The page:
Arizona Sens. Sinema, Kelly voted to convict Trump before acquittal
PHOENIX — Arizona’s two Democratic U.S. Senators Kyrsten Sinema and Mark Kelly on Saturday voted to convict Donald Trump of inciting the horrific attack on the U.S. Capitol on Jan. 6 before the former president was eventually acquitted of the charge.
While the two senators were part of the 57 who said Trump was guilty of the claim, 67 votes were required to equal the two-thirds needed to convict and impeach the former president.
The two U.S. senators from Arizona released statements on their decision to convict Trump after House prosecutors and Trump’s defense lawyers wrapped up their closing arguments before the final vote got underway.
Sinema said she voted guilty because Trump, “betrayed his oath willfully, as no president has before.”
“He incited a violent insurrection against his own government because he did not like the outcome of a free and fair election,” she said.
Sinema in the statement said the future of democracy was at stake and whether the United States will be a country that fiercely protects democracy or lets it slip away to claims of party loyalty.
Kelly said he voted to convict Trump after listening to the testimony and considering the cases put forward by House managers and the former president’s defense team.
“The evidence demonstrated that former President Donald Trump incited the violence at the Capitol on Jan. 6 with the intention of overturning the decision of the voters of Arizona and other states, and then did nothing to stop it because he hoped it would be successful,” Kelly said. “That makes him guilty of the charge laid out in the article of impeachment, and it also makes him guilty of violating his oath of office.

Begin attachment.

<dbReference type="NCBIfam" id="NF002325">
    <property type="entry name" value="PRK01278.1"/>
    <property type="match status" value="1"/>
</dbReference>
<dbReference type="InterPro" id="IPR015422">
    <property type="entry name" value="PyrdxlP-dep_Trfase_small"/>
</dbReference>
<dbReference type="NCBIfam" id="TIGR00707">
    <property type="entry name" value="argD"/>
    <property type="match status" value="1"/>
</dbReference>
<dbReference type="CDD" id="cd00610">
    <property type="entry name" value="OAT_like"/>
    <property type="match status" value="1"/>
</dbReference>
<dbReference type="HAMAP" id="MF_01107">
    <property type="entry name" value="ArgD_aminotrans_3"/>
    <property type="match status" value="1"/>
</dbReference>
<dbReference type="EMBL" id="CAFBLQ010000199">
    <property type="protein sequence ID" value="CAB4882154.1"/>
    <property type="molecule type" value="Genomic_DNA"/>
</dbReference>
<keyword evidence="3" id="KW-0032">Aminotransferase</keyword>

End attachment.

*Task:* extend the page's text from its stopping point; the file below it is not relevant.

“As a Navy veteran and senator, I’ve taken an oath to uphold the constitution. It was our duty to conduct this trial and make it clear that an attack on our democracy cannot stand.”
Kelly ended the statement saying with the impeachment trial concluded, it’s time to continue work on addressing the COVID-19 pandemic and rebuilding the economy.
Neither Kelly nor Sinema reacted to Trump being acquitted in the few hours after the vote.
House prosecutors in the trial argued that Trump stoked a months-long campaign and orchestrated a pattern of violent rhetoric and false claims which unleashed the mob that left five people dead, including a rioter who was shot and a police officer.
Trump’s lawyers countered by saying Trump’s words were not intended to incite the violence and the impeachment was a “witch hunt” designed to prevent him from serving in office again.
The House impeached Trump one week after the riot in what was the most bipartisan vote of a presidential impeachment.
Though Trump was acquitted by the split Senate, seven GOP senators voted to convict Trump, the largest number ever to find a president of their own party guilty of an impeachment charge.
The Associated Press contributed to this report.
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